An interpretive study of the health experiences of runaway and homeless girls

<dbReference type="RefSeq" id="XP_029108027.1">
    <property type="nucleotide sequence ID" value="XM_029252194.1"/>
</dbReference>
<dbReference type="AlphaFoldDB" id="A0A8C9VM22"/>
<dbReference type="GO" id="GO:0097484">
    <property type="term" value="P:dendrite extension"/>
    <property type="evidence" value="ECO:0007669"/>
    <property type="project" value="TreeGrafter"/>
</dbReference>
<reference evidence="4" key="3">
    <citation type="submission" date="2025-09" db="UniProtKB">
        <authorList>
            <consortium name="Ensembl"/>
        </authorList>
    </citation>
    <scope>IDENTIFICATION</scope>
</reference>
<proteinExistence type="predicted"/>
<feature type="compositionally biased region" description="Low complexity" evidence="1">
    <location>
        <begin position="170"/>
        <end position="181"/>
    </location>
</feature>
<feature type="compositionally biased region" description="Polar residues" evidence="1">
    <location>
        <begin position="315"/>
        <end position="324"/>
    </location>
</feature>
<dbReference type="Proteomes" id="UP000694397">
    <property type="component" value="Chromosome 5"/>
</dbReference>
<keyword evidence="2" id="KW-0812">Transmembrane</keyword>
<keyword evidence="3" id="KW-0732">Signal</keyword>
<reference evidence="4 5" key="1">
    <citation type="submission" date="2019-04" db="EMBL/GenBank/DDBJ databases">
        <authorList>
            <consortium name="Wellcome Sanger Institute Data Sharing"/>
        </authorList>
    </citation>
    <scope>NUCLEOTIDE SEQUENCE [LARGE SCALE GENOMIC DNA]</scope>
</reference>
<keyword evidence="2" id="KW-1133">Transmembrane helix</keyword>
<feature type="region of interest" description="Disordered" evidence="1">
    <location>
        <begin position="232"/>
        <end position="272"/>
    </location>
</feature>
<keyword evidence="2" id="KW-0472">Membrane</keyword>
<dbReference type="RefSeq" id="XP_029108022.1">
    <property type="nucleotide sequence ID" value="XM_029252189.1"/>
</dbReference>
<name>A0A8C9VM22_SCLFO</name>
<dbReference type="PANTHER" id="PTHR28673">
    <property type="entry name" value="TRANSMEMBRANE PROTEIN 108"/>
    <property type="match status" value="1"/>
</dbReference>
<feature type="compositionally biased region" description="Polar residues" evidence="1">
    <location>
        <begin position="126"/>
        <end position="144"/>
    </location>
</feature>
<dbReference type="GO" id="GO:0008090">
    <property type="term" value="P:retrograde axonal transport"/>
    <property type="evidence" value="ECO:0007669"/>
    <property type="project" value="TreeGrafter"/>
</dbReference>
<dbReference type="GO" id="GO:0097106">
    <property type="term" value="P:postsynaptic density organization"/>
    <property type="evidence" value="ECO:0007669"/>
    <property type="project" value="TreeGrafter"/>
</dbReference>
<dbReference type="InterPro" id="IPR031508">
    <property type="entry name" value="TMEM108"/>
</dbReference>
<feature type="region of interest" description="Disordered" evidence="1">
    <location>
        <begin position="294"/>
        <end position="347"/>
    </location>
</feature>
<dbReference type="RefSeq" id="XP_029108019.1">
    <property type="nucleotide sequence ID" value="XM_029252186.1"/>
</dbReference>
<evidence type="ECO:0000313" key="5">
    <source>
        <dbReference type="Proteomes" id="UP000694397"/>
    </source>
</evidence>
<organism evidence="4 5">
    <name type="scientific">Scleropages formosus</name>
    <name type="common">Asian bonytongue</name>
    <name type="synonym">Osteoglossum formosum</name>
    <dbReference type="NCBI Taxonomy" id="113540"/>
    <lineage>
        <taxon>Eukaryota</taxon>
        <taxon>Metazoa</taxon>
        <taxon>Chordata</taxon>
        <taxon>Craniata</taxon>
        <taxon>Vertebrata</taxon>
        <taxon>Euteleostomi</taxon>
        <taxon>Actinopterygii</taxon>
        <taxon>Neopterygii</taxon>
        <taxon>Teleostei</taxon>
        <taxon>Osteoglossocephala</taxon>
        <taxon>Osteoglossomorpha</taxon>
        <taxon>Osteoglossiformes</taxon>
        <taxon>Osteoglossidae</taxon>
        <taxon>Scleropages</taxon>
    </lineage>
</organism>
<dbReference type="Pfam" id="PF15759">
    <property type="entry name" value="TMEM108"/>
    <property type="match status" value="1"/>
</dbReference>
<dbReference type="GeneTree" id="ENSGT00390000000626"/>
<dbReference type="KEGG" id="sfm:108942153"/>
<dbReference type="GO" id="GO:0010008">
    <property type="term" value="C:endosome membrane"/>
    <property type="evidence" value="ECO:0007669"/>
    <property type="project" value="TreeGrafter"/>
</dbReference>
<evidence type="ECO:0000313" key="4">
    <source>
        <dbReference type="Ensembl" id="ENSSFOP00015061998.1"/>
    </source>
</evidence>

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The purpose of my research was to explore the health experiences of runaway and homeless girls living on the streets in a metropolitan city in the Southwest, describe the meanings of their health experiences, and identify the factors that were beneficial or detrimental to their health while living on the street. The study centered on the participants’ health experiences within the contexts of gender and culture as understood through their narrative epiphany experiences. Purposeful sampling was used to obtain the sample of 10 English speaking participants, female adolescents between 14 and 20 years of age who self-identified as runaway and who were living on the street at the time of the interview. Denzin’s (1989) interpretive interactionism method framed the research process. Data collection included focus group discussions and individual interviews with participants that were audiotaped and transcribed verbatim. Additional sources of data were written fieldnotes and participant observations in the field. During the construction step of the interpretive process sub-themes were classified and ordered under three categories, The Adventure: Street Health, The Risk: Taking Chances, and The Trial: Have Agency. As the commonalities among these sub-themes emerged, these were linked to form the cumulative epiphany, “Health on the street as process of adventure, risk and trial.” Four minor themes were described within this process, Health is unimportant: Until you’re feeling ill; The alcohol and other drug (AOD) filter: It’s just the dope; Health as gendered process: The meaning of Blue; and Crossing cultural borders: How we negotiate street life. The majority of runaway girls demonstrated agency in regard to caring for their health and the health of others on the street; they were resourceful. Girls who inject drugs or drink alcohol discount feelings of illness and attribute their bodily symptoms to the drug itself. Youth who are under the influence of AOD do not seek health care because they believe they will be treated differently than if they had a “naturally” caused illness. Negotiating cultural borders is a metaphor for the developmental transition of exiting the street.
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